Andy Warhol Art Authentication Board

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The Andy Warhol Art Authentication Board, Inc. was a private corporation that certified the authenticity of works by the artist, Andy Warhol, from 1995 to early 2012.


The organization was created in 1995 in association with The Andy Warhol Foundation for the Visual Arts.[1]

The Board, based in New York City, consisted of six members, including art historians and curators and those who personally knew Warhol and his work, and met three times a year to examine works.[2] Appraisals took one month and ARTnews reported that around 10 to 20% of submitted works were 'considered questionable.[2] They did not appraise works' value.[2] The Board did not discuss how they operated, citing privacy concerns.[2]

Early board members included American art curator David Whitney (who died in 2005) and Warhol's friend, designer Jed Johnson who was killed in the TWA Flight 800 explosion in 1996.[3]

The Board received criticism for its operating methods,[1] which differed from other authentication boards, and its seeming arbitrariness in judging whether or not a work was an authentic Warhol (though, given Warhol's working methods, what constitutes an actual work by Warhol can be open for debate).[4] Specific controversies involved 'Brillo boxes' produced after Warhol's death and a 1964 silkscreen self-portrait.[5][4][6]

The controversy over the Board's decision-making was the subject of a November 2003 feature in Vanity Fair (magazine) by Michael Shnayerson.[3] Shnayerson quotes art dealer John Woodward's opinion that Warhol is 'the most faked' artist in America and writes 'Often, as a result, the Warhol board is simply blamed as the messenger of bad news to hoodwinked buyers'.[3]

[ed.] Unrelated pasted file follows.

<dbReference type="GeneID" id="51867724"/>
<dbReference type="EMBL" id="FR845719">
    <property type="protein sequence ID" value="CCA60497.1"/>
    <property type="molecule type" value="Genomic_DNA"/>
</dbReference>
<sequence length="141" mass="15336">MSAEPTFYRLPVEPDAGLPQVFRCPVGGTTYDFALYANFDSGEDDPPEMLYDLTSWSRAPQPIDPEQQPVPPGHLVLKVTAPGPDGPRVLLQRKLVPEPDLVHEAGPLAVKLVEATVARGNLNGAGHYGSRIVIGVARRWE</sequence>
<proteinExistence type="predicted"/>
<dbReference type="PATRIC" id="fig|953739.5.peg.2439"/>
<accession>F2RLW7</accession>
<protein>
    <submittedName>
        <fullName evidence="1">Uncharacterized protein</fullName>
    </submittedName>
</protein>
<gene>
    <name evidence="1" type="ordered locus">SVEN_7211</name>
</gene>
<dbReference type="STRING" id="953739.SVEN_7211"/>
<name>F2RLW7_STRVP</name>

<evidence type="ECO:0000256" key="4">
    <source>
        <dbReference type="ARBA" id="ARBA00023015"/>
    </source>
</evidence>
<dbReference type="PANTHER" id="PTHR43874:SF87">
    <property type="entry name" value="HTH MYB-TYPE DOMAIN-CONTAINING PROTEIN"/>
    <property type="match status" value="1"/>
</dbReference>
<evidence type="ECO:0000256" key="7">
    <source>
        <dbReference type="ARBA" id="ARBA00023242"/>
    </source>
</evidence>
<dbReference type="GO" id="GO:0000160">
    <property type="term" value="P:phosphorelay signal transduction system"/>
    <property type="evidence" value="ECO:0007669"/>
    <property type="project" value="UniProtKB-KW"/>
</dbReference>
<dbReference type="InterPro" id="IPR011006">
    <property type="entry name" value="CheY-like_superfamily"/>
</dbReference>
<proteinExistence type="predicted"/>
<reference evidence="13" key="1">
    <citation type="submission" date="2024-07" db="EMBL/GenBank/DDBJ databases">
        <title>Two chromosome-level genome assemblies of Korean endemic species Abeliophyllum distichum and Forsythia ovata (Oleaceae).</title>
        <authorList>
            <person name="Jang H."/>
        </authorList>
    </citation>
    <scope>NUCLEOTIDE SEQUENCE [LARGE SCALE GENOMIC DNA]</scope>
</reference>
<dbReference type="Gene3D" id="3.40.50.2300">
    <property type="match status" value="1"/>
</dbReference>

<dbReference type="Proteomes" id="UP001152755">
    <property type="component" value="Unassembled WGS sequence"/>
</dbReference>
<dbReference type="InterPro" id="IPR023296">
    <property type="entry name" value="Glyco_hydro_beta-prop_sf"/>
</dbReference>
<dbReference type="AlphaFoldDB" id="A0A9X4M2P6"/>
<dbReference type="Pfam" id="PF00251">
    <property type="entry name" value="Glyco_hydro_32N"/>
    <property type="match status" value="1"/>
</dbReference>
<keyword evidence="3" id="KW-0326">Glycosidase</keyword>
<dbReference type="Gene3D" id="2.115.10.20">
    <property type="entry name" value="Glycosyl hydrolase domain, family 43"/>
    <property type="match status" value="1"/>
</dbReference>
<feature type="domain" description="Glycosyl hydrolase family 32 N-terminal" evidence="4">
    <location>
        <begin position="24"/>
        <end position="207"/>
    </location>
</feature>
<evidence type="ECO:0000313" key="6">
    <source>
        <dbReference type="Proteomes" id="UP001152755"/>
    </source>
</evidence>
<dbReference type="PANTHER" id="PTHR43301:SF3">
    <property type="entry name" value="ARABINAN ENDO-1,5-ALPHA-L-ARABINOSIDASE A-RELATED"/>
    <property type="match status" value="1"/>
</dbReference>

In October 2011, the Andy Warhol Foundation Board of Directors dissolved the Authentication Board.[1][7] Speaking to The New York Observer, Warhol Foundation President Joel Wachs explained the reasons for the decision, saying the Authentication Board was subjected to legal action '10 or so times' in its 15 years of operation. While it 'won every single one of those lawsuits, [...] the process was extraordinarily expensive, costing us at least $10 million defending ourselves. Eventually, we decided that we wanted our money to go to artists and not to lawyers'.[8]

The Foundation continues to support development of the Warhol catalogues raisonné, which encompass judgements about the authenticity of individual works.[1] Wachs explains that the catalogue project is primarily scholarly and not explicitly connected to the art market. The editors review works submitted for possible inclusion, but do not render judgement outside the context of the catalogues themselves.[1]


  1. ^ a b c d e Burns, Charlotte (2011-10-20). "Warhol foundation shuts its authentication board". The Art Newspaper. Archived from the original on 2014-10-06. Retrieved 2014-10-01.
  2. ^ a b c d Maroney, Tyler (January 2002). "Much More Than Fifteen Minutes". ARTnews. Retrieved 2014-10-01.
  3. ^ a b c Shnayerson, Michael (2003). "Judging Andy". Vanity Fair. Retrieved 2014-10-01.
  4. ^ a b Dorment, Richard (2009-10-22). "What Is an Andy Warhol?". The New York Review of Books. Retrieved 2014-10-01.
  5. ^ Kinsella, Eileen (November 2009). "The Brillo Box Scandal". ARTnews. Retrieved 2014-10-01.
  6. ^ Polsky, Richard (2003). "Art Market Guide 2003". artnet. Retrieved 2014-10-01.
  7. ^ "Statement from The Board of Directors". 2011-10-19. Retrieved 2012-03-27.
  8. ^ Grant, Daniel (2014-04-06). "New Legislation Would Protect Art Authenticators Against 'Nuisance' Lawsuits". The New York Observer. Retrieved 2014-10-01.

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